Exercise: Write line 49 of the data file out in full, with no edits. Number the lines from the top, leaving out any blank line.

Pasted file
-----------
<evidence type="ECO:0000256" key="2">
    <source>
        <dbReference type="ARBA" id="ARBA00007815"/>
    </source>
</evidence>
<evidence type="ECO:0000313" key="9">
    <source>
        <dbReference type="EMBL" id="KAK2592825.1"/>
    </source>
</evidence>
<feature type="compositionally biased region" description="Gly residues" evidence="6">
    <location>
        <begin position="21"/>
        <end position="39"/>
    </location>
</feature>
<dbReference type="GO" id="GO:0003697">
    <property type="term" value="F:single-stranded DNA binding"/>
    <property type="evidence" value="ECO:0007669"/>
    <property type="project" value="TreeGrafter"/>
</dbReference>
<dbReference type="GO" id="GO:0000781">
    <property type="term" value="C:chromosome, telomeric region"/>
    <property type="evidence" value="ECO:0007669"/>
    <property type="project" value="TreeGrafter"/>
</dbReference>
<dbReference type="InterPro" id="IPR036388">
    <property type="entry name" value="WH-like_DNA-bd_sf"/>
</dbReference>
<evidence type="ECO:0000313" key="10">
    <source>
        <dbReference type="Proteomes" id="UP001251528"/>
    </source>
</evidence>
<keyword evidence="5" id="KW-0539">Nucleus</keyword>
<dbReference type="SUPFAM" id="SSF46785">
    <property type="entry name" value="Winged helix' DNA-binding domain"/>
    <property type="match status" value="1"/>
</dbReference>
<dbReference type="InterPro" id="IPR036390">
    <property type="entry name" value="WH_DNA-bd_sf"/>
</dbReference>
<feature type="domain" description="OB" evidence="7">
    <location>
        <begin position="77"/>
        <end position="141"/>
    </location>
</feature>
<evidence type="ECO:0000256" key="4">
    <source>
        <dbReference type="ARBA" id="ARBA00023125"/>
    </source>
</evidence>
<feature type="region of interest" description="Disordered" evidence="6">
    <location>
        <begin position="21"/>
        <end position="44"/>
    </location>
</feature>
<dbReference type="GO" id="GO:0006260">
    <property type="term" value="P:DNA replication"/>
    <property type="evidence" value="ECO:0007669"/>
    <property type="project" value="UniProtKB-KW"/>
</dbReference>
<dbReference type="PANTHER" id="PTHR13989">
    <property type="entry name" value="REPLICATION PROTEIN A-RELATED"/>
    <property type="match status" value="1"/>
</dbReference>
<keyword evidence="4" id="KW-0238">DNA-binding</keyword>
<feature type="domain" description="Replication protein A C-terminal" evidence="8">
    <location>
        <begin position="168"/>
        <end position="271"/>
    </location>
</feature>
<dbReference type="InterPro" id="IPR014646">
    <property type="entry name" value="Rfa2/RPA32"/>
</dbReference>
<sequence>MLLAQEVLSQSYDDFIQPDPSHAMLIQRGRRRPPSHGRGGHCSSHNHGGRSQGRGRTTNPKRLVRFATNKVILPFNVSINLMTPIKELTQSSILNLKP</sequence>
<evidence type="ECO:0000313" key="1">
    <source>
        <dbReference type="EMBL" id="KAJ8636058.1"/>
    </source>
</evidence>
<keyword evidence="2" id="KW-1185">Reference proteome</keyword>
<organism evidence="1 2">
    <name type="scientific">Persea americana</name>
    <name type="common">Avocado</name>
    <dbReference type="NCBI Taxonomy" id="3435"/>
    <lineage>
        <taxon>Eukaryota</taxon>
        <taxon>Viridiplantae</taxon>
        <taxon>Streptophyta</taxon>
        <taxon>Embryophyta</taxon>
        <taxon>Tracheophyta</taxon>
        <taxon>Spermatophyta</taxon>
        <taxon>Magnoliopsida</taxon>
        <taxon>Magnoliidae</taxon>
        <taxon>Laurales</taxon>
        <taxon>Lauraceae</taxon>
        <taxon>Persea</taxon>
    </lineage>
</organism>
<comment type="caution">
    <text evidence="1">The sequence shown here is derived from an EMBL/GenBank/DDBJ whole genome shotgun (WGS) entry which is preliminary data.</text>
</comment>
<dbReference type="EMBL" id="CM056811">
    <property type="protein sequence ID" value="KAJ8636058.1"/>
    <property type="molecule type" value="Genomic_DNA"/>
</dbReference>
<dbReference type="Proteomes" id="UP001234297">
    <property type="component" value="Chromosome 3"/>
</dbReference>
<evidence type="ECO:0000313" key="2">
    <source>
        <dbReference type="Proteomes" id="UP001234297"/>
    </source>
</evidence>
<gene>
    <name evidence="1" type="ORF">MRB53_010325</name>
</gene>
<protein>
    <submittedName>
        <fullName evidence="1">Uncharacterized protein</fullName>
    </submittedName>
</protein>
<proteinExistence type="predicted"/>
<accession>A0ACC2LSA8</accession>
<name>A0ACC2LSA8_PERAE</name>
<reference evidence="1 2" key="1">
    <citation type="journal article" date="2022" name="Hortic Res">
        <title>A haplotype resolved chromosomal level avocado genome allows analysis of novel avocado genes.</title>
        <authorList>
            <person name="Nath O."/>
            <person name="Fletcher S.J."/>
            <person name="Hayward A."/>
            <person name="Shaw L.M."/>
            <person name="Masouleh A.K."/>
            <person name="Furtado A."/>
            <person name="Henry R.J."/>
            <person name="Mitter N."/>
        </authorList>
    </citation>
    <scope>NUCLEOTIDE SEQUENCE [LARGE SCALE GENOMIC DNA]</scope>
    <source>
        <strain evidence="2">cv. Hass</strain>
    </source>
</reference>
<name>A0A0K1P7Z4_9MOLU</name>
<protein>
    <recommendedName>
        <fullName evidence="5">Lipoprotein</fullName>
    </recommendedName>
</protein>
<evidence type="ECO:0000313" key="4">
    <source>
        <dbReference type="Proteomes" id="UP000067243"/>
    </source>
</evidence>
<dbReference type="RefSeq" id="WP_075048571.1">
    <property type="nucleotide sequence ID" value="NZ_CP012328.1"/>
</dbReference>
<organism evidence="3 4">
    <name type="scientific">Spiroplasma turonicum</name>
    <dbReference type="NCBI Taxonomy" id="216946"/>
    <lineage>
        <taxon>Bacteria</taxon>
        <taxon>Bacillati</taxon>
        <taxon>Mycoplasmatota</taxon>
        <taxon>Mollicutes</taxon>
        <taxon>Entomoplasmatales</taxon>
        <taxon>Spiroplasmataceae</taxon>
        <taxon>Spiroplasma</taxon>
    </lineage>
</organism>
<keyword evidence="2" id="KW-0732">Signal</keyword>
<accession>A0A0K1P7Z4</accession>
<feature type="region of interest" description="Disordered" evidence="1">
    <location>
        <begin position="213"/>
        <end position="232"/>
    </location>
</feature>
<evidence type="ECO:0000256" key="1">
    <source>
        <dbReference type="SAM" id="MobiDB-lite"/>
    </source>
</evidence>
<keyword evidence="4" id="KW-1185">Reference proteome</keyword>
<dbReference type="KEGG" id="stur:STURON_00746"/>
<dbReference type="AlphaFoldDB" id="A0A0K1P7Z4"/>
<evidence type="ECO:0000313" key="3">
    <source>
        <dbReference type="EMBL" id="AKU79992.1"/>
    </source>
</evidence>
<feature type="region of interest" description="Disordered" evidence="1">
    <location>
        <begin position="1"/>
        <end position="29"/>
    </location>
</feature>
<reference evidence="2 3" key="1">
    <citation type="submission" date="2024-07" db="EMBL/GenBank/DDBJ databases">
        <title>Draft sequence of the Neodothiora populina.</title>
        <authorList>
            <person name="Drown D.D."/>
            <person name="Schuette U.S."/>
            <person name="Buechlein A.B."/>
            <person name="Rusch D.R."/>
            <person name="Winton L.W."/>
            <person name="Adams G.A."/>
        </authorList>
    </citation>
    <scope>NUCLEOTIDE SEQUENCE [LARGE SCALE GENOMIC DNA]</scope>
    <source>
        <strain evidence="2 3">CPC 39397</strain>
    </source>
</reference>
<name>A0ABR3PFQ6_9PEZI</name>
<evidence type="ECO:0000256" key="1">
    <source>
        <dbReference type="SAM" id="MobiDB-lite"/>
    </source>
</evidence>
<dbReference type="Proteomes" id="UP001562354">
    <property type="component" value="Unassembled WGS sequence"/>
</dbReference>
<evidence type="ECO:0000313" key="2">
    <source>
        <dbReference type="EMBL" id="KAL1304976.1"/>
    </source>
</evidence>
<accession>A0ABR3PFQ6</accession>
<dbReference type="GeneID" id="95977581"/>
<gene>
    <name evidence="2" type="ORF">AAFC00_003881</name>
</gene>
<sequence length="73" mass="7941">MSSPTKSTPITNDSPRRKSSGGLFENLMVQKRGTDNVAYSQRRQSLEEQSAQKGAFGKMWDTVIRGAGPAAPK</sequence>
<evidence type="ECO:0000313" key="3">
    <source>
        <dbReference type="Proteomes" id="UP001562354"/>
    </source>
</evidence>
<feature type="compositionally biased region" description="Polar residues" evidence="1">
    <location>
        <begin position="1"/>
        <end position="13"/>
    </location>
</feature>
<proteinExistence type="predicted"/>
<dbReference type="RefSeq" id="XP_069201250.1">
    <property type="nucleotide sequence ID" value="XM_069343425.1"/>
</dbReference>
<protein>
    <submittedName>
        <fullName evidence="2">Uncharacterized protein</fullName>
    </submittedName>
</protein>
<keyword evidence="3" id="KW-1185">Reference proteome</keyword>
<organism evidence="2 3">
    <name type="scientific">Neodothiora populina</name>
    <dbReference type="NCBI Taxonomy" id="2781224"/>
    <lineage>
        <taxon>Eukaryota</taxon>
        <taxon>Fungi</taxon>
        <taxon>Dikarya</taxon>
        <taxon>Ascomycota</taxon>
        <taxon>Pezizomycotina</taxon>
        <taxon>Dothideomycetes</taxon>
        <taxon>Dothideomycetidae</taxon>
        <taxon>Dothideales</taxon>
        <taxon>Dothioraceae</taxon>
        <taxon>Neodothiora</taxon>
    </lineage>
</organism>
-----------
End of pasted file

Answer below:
<evidence type="ECO:0000256" key="4">